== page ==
SportsPulse: Trysta Krick says the NFL’s new policy on national anthem protests doesn’t help anyone but the owners.
USA TODAY Sports
Less than 24 hours before President Donald Trump was to welcome the Super Bowl champion Philadelphia Eagles to the White House, he rescinded the invitation Monday evening.
Several members of the Eagles, including safety Malcolm Jenkins — one of the leaders of the Players Coalition — and defensive end Chris Long, said before Trump extended the invitation that they would not attend if invited.
“The Philadelphia Eagles are unable to come to the White House with their full team to be celebrated tomorrow,” Trump wrote in a statement. “They disagree with their President because he insists that they proudly stand for the National Anthem, hand on heart, in honor of the great men and women of our military and the people of our country.
“The Eagles wanted to send a smaller delegation, but the 1,000 fans planning to attend the event deserve better. These fans are still invited to the White House to be part of a different type of ceremony – one that will honor our great country, pay tribute to the heroes who fight to protect it, and loudly and proudly play the National Anthem. I will be there at 3 p.m. with the United States Marine Band and the United States Army Chorus to celebrate America.”
Jenkins and Long are among several players who voiced support for former San Francisco 49ers quarterback Colin Kaepernick, who in 2016 began kneeling during the national anthem to protest police brutality and racial inequality.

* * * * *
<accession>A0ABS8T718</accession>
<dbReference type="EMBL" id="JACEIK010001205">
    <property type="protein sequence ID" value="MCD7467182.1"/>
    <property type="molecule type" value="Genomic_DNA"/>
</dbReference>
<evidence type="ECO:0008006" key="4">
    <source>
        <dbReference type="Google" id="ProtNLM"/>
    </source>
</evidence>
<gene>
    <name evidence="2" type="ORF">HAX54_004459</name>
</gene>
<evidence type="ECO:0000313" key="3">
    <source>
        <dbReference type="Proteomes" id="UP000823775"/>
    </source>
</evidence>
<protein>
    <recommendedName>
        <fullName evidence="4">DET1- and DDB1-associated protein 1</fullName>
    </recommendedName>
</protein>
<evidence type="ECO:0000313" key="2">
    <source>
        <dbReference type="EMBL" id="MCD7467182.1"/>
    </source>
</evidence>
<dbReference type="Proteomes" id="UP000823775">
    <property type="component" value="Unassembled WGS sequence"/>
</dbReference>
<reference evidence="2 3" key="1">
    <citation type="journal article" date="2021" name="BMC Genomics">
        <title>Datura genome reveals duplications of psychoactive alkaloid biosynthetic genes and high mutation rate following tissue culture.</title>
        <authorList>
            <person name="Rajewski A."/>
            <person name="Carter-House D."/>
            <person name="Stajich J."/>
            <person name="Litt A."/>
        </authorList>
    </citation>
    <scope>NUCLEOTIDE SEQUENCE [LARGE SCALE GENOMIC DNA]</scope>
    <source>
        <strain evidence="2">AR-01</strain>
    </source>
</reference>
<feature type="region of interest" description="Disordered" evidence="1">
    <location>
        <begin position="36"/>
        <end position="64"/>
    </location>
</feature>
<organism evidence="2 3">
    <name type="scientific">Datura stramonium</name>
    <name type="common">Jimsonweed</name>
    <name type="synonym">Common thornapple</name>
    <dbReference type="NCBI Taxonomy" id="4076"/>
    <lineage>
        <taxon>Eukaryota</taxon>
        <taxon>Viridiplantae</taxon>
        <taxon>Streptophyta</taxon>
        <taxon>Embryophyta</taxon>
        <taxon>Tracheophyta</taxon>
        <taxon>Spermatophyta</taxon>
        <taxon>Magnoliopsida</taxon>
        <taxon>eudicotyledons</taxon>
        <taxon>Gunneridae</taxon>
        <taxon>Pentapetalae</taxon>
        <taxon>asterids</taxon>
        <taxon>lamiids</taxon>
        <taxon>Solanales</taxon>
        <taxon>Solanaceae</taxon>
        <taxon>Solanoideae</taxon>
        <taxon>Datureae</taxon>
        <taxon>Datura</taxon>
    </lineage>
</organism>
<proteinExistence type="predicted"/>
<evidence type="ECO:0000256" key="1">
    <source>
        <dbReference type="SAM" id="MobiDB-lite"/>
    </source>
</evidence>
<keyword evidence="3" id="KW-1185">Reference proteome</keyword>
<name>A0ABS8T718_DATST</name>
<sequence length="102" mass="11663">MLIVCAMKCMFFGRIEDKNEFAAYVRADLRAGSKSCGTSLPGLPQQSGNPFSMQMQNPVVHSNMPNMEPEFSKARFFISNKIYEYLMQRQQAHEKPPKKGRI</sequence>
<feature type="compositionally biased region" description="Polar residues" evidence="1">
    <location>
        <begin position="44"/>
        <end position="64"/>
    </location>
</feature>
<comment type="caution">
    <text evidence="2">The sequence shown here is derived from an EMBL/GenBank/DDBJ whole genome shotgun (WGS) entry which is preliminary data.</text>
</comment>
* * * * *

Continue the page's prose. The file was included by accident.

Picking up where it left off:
The NFL owners adopted a new anthem policy on May 23 that will allow for players who do not wish to stand for the anthem to remain in the tunnel. Teams can be fined if players do not stand and “show respect” during the anthem.
Wide receiver Torrey Smith, who played for the Eagles but was traded in the offseason to the Carolina Panthers, admonished Trump for the decision.
“There are a lot of people on the team that have plenty of different views,” Smith wrote in a tweet. “The men and women that wanted to go should’ve been able to go. It’s a cowardly act to cancel the celebration because the majority of the people don’t want to see you. To make it about the anthem is foolish”
The team has not released a statement in response.
Later Monday evening, Senator Bob Casey (D-Pa.) tweeted that the team could visit Congress as his guest.
“I’m proud of what the @Eagles accomplished this year. I’m skipping this political stunt at the White House and just invited the Eagles to Congress. @Eagles How about a tour of the Capitol?”
Before the Eagles accepted the White House visit, The New York Times reported that team owner Jeffrey Lurie said in an October meeting among players, owners and league personnel that “many of us have no interest in supporting President Trump.”
Last September, the possibility of a White House visit for the NBA champion Golden State Warriors broke down after Trump took issue with star guard Stephen Curry saying he would not attend a celebration. Instead, the Warriors focused on education and community service during their February visit to the nation’s capital.
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Contributing: Michael Middlehurst-Schwartz